What questions should schools consider and what steps should schools take in order to prepare for the GDPR? 

Raise awareness

  • Make sure the key people within the school are aware of the new data protection rules under the General Data Protection Regulation (GDPR) and of what effect the GDPR will have on the way the school is run.
  • Be aware that management may be held personally liable (and punished accordingly) if the school breaches personal data protection legislation with their consent or connivance, or due to their neglect.
  • Once everyone is aware of the effects the GDPR will have, schools will need to consider what resources (in terms of both finance and staff) will need to be allocated towards implementing the GDPR.
  • Arrange meetings between the people that will need to drive through the changes within the school.

Appoint a Data Protection Officer, if required

  • The GDPR requires organisations to appoint a mandatory Data Protection Officer (DPO) in certain circumstances, including where:
    • the organisation is a public authority or body – which will include all Local Authority maintained schools; or
    • the core activities consist of regular or systematic monitoring of individuals on a large scale – this could potentially include use of CCTV; or
    • the core activities consist of processing special categories of data – which includes information about race, ethnic origin, religion and health – or personal data relating to criminal convictions and offences, on a large scale.
    • Where a DPO is required, schools should:
      • scope out the DPO role,
      • decide where the DPO should sit within the school’s management and governance structure, and
      • ensure that the DPO is involved, properly and in a timely manner, in all issues which relate to the protection of personal data.

Consider what data the school holds and what it does with that data

  • Conduct a review of what personal data the school currently holds. This is likely to require a full data protection audit. The audit could be undertaken in respect of the whole school or particular departments and would identify where the areas of non-compliance are within the school.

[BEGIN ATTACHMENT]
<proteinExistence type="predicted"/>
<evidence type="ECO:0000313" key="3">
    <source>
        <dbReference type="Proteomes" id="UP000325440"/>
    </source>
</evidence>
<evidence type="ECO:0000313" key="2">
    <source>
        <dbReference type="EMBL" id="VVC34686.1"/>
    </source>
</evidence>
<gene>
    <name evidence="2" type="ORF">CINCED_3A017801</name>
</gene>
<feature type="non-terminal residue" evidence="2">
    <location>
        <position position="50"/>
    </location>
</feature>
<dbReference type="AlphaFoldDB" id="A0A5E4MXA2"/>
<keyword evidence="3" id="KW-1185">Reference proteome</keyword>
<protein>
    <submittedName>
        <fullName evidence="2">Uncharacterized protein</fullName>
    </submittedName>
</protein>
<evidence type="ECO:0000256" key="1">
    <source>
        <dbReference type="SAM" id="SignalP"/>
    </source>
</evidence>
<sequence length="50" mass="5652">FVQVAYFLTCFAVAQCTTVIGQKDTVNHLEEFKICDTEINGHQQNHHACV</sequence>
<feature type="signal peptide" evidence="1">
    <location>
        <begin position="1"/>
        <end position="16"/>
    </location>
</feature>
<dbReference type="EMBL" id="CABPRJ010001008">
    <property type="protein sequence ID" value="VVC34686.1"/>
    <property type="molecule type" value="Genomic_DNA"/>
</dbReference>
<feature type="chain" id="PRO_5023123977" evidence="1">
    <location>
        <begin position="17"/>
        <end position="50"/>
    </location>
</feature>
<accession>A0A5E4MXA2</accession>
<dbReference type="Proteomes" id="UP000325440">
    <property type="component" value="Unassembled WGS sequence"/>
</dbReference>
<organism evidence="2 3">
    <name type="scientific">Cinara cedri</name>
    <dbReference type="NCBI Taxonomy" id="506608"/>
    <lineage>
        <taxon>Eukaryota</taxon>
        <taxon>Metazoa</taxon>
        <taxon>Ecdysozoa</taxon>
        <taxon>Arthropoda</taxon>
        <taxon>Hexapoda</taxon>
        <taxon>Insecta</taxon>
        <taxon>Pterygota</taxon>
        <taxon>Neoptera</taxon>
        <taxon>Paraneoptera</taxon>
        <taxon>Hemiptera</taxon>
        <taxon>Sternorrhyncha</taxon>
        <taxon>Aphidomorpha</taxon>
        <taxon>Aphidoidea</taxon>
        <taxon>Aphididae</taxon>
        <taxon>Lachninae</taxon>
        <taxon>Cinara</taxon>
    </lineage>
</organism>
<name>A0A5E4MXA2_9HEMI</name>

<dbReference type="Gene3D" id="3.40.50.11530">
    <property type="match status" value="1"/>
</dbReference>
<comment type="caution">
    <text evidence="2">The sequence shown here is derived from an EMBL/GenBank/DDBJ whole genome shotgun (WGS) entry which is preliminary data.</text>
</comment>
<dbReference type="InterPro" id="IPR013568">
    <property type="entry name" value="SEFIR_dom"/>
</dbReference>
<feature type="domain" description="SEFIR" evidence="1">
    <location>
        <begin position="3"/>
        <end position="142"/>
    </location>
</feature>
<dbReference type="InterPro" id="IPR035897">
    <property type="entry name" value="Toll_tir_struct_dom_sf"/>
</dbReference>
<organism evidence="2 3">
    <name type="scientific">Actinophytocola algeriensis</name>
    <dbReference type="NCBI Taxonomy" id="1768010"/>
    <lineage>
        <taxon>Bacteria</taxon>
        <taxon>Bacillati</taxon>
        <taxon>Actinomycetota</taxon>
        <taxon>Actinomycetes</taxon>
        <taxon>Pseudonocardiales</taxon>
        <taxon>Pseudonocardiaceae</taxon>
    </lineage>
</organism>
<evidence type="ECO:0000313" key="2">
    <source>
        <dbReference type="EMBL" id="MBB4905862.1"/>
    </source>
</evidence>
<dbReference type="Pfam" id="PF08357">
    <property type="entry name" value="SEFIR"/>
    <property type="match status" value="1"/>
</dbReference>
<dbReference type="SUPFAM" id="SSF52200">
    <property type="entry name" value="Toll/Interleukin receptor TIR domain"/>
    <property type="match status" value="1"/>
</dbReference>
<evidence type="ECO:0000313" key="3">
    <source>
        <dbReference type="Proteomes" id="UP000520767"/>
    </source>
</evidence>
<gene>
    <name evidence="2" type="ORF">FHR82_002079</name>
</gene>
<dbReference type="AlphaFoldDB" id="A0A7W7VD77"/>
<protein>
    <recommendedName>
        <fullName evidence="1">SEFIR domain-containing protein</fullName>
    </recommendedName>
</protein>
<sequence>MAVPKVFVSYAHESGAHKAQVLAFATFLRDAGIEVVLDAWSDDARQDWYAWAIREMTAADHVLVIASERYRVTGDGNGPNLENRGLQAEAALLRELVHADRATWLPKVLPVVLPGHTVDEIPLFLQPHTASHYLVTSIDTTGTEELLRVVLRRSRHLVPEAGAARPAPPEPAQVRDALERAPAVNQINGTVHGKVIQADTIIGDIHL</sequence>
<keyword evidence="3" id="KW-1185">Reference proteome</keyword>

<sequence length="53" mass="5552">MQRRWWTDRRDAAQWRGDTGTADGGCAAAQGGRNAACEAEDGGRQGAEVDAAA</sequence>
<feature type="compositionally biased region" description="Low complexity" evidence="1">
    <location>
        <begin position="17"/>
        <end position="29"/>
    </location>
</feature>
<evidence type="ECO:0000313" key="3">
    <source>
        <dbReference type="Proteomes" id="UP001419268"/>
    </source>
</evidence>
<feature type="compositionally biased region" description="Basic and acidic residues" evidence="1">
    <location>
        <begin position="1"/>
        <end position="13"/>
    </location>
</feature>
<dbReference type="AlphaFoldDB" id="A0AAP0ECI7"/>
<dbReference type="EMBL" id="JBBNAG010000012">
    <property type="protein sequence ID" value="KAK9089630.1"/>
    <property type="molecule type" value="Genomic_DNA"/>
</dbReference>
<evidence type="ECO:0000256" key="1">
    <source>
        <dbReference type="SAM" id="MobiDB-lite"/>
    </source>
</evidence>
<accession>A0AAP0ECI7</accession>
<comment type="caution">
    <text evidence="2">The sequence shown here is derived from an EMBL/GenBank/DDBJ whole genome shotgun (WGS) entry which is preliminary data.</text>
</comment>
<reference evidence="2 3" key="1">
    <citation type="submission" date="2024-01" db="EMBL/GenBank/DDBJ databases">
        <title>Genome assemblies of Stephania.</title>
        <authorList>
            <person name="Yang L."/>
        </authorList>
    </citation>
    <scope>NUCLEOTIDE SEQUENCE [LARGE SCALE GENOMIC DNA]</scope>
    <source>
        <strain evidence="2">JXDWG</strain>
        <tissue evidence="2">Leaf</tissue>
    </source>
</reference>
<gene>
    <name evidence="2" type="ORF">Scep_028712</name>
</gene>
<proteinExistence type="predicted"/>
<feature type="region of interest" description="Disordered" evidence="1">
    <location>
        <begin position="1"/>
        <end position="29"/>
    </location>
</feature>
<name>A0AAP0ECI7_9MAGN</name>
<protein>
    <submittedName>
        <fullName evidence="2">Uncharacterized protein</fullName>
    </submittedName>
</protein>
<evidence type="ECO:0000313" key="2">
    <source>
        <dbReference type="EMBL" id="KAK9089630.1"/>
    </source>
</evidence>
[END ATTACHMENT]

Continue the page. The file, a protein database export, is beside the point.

• Consider and record for what purposes the school processes personal data, where it comes from and who it is shared with.
  • Review the legal basis on which the school is entitled to process the personal data the school holds. For example, has the school obtained parental/staff consent, or is the processing necessary for the school to comply with its legal obligations? Different justifications will exist for different types of personal data and processing activity.
  • Note that children under 13 years cannot ‘consent’ to the processing of their personal data’; consent can only be given by the holder of personal responsibility over the child.

Review existing procedures

  • Review how the school currently seeks, obtains and records personal data and individuals’ consent to the processing of their data, e.g. acceptance forms, parental consent forms etc.
  • How is the school’s approach to data protection communicated to staff, parents and students?
  • At what stages do individuals have the opportunity to read and/or agree to privacy notices and privacy policies? On the school’s website, hard copy, email?
  • Consider whether the school’s privacy notices and privacy policies are concise and easy to understand. Do they contain all the necessary information that needs to be communicated to staff, parents and children?
  • Communication to children should be clear and accessible, with the level of comprehension of the age groups involved firmly in mind.  
  • Is the school equipped to identify when a data protection breach has occurred? What is the process for investigating and remedying any such breach?